Incidence and risk factors for lower alimentary tract mucositis after 1529 courses of chemotherapy in a homogenous population of oncology patients

Clinical and research implications

Authors

  • Somashekar G. Krishna MD, MPH,

    1. Department of Gastroenterology and Hepatology, University of Arkansas for Medical Sciences, Little Rock, Arkansas
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  • Weizhi Zhao MS,

    1. Myeloma Institute for Research and Therapy, University of Arkansas for Medical Sciences, Little Rock, Arkansas
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  • Monica L. Grazziutti MD,

    1. Myeloma Institute for Research and Therapy, University of Arkansas for Medical Sciences, Little Rock, Arkansas
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  • Naveen Sanathkumar MD,

    1. Myeloma Institute for Research and Therapy, University of Arkansas for Medical Sciences, Little Rock, Arkansas
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  • Bart Barlogie MD, PhD,

    1. Myeloma Institute for Research and Therapy, University of Arkansas for Medical Sciences, Little Rock, Arkansas
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  • Elias J. Anaissie MD

    Corresponding author
    1. Myeloma Institute for Research and Therapy, University of Arkansas for Medical Sciences, Little Rock, Arkansas
    • Division of Supportive Care, Myeloma Institute for Research and Therapy, University of Arkansas for Medical Sciences, 4301 West Markham Street, Mailbox 816, Little Rock, AR 72205
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    • Fax: (501) 526-2273


  • This work won the award for being among the 10 best abstracts (ACG-AstraZeneca senior fellow award) and the Presidential poster award at the Annual Scientific Meeting of the American College of Gastroenterology, San Diego, California, October 23-28, 2009.

Abstract

BACKGROUND:

Lower alimentary tract mucositis is a serious complication of chemotherapy. The aim of the study was to determine the incidence, risk factors, and mortality of lower alimentary tract mucositis in a homogeneous population of patients with newly diagnosed myeloma receiving similar antineoplastic therapy and standardized supportive care.

METHODS:

Lower alimentary tract mucositis was evaluated among 303 consecutive patients with myeloma (2004-2007) enrolled in a clinical trial consisting of induction chemotherapy, tandem melphalan-based autologous stem cell transplantation (ASCT), and consolidation. Lower alimentary tract mucositis was defined as neutropenia-associated grade II-IV enteritis/colitis. Pretreatment risk factors were examined including body surface area (BSA), serum albumin (albumin), and estimated creatinine clearance (CrCl). Multiple logistic regression model was used to compute adjusted odds ratio (OR) and 95% confidence intervals (CI).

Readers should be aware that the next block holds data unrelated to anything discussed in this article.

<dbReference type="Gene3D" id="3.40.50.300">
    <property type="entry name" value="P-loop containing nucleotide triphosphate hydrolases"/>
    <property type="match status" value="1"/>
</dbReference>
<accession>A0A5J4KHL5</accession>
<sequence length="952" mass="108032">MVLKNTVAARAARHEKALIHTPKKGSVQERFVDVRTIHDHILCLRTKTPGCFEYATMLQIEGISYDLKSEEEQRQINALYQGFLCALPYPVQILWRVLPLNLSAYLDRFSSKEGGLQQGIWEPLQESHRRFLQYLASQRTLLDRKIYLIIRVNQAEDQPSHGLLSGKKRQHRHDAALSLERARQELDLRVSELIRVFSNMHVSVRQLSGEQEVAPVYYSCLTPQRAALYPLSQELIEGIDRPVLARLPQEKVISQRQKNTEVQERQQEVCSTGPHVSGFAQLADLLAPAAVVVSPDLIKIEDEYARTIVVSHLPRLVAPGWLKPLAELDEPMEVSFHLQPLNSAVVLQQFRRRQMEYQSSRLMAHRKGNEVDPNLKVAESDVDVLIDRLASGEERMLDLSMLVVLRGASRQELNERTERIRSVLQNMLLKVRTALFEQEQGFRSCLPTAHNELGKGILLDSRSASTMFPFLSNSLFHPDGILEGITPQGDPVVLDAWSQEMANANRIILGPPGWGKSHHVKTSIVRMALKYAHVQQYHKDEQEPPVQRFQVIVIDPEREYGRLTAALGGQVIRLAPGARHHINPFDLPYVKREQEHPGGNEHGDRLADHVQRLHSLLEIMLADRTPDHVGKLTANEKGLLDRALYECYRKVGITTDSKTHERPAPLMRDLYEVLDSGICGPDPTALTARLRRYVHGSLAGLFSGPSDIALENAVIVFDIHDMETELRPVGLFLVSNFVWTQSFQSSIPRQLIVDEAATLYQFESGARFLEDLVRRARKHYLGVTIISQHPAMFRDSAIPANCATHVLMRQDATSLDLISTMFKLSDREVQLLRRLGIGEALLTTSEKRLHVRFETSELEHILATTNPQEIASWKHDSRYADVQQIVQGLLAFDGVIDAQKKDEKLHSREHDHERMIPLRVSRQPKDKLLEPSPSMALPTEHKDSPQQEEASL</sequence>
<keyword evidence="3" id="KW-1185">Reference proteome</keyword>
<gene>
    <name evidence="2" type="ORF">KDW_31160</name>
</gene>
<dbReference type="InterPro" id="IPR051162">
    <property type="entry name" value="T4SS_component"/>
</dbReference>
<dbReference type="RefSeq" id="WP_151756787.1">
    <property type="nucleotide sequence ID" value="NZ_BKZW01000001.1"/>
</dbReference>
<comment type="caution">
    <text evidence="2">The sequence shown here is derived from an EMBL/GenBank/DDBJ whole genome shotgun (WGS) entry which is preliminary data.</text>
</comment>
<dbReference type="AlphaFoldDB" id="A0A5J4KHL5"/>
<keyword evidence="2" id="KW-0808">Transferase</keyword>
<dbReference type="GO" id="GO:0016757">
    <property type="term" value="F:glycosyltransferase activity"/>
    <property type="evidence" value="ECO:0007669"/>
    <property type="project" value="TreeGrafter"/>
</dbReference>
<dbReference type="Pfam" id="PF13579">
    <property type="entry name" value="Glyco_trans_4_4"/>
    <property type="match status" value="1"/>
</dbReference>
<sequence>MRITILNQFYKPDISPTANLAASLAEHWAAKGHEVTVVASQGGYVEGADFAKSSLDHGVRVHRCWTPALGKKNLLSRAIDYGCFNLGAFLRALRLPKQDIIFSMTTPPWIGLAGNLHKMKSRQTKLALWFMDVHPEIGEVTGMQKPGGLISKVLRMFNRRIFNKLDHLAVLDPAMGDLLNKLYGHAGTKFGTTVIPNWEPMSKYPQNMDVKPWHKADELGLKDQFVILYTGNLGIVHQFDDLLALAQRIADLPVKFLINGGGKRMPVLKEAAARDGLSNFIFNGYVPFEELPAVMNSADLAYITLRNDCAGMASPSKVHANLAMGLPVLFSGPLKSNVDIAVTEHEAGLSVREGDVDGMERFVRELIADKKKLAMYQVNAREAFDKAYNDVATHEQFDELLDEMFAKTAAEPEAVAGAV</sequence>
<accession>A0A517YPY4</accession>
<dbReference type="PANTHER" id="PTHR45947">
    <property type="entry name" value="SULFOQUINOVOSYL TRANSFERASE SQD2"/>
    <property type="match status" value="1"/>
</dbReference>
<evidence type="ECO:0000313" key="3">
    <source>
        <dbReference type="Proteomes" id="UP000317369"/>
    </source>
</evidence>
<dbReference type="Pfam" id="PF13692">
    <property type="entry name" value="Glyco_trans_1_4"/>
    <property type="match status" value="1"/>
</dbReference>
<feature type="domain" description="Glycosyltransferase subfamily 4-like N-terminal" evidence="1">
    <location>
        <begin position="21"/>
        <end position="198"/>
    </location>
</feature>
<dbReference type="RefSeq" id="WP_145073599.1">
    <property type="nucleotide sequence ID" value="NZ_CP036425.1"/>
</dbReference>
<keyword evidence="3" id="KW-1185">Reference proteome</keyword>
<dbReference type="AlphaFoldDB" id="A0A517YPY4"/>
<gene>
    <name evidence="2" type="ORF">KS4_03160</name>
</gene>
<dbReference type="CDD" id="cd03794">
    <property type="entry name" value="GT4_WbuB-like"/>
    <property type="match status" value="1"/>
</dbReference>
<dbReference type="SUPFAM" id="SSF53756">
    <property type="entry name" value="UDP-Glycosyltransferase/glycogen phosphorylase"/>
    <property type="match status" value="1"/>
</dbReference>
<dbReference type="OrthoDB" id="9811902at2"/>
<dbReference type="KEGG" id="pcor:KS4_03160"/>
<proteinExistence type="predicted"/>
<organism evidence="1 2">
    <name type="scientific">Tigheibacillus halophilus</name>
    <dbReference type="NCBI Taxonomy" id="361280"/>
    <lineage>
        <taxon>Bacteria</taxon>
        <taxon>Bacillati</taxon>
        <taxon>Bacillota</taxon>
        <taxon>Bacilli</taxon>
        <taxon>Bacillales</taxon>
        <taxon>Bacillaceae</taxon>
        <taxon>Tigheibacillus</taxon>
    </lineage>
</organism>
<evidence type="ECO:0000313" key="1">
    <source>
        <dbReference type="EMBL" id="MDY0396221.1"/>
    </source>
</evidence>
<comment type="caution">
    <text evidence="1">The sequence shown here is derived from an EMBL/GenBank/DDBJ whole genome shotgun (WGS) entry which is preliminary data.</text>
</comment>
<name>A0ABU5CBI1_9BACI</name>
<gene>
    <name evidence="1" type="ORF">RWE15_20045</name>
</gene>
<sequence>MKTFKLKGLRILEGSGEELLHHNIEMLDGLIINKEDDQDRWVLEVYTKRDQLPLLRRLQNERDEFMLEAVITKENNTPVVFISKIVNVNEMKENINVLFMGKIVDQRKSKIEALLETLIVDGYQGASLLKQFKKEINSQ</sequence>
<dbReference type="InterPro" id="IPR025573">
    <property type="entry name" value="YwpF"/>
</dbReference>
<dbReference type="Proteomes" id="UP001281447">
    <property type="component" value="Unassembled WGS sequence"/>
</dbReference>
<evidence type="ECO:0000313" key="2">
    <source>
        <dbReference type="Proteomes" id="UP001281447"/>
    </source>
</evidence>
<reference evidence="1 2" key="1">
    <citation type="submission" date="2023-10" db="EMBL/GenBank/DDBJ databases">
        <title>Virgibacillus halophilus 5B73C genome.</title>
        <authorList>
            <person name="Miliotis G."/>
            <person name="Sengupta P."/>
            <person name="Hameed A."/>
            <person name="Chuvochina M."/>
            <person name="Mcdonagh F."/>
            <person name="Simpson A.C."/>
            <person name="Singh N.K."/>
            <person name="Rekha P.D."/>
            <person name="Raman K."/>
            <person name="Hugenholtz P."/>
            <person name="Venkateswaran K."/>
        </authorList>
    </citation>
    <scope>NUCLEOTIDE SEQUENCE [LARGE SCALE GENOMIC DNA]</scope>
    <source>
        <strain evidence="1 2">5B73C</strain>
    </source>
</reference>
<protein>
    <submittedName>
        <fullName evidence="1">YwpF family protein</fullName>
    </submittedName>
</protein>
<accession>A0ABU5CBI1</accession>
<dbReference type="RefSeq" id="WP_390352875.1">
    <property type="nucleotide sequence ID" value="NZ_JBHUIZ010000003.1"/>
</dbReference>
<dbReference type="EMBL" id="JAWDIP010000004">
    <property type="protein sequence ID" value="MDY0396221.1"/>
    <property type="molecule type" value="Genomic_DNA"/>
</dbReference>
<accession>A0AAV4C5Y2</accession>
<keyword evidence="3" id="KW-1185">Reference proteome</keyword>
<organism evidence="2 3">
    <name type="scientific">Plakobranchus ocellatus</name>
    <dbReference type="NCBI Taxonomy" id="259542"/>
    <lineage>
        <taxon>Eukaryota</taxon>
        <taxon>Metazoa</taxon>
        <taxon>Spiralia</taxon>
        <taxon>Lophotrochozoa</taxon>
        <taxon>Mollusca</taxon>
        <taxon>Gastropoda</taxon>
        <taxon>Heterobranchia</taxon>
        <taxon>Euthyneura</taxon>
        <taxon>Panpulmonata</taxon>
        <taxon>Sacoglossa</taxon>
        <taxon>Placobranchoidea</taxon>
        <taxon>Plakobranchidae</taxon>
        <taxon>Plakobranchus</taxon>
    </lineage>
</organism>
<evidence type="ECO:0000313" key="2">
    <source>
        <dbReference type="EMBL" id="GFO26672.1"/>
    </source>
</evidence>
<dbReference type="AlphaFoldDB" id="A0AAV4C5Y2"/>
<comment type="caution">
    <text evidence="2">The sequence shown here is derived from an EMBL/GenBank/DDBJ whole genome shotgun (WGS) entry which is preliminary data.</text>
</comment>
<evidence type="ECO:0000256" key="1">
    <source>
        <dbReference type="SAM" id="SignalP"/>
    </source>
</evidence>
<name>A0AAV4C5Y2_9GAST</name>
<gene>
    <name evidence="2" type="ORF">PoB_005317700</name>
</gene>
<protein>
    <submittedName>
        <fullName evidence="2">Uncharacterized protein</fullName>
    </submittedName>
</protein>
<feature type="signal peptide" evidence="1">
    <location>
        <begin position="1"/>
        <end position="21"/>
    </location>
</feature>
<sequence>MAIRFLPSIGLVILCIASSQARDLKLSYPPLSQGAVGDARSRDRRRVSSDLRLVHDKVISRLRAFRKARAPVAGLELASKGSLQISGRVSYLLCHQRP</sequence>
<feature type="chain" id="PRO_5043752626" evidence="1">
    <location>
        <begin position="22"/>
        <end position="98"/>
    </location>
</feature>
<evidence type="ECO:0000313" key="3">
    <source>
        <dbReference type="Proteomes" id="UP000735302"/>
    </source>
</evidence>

RESULTS:

Forty-seven (15.5%) patients developed lower alimentary tract mucositis during 1529 courses of chemotherapy (including 536 melphalan-based ASCT). Pre-enrollment BSA <2 m2 (OR, 2.768; 95% CI, 1.200-6.381; P = .0169) increased the risk for lower alimentary tract mucositis, whereas higher albumin was protective (OR, 0.698; 95% CI, 0.519-0.940; P = .0177). Pretransplant variables associated with lower alimentary tract mucositis were BSA <2 m2 (OR, 4.451; 95% CI, 1.459-13.58, P = .0087) and estimated CrCl <60 mL/min (OR, 3.493; 95% CI, 1.173-10.40; P = .0246). Higher albumin level conferred protection (OR, 0.500; 95% CI, 0.304-0.820; P = .0061). No lower alimentary tract mucositis-related death was observed.

CONCLUSIONS:

Lower alimentary tract mucositis is not uncommon among a homogenous population of oncology patients undergoing sequential courses of chemotherapy including melphalan-based ASCT but does not contribute to mortality. Lower BSA, renal function, and albumin are associated with increased risk for lower alimentary tract mucositis. Cancer 2011. © 2010 American Cancer Society.

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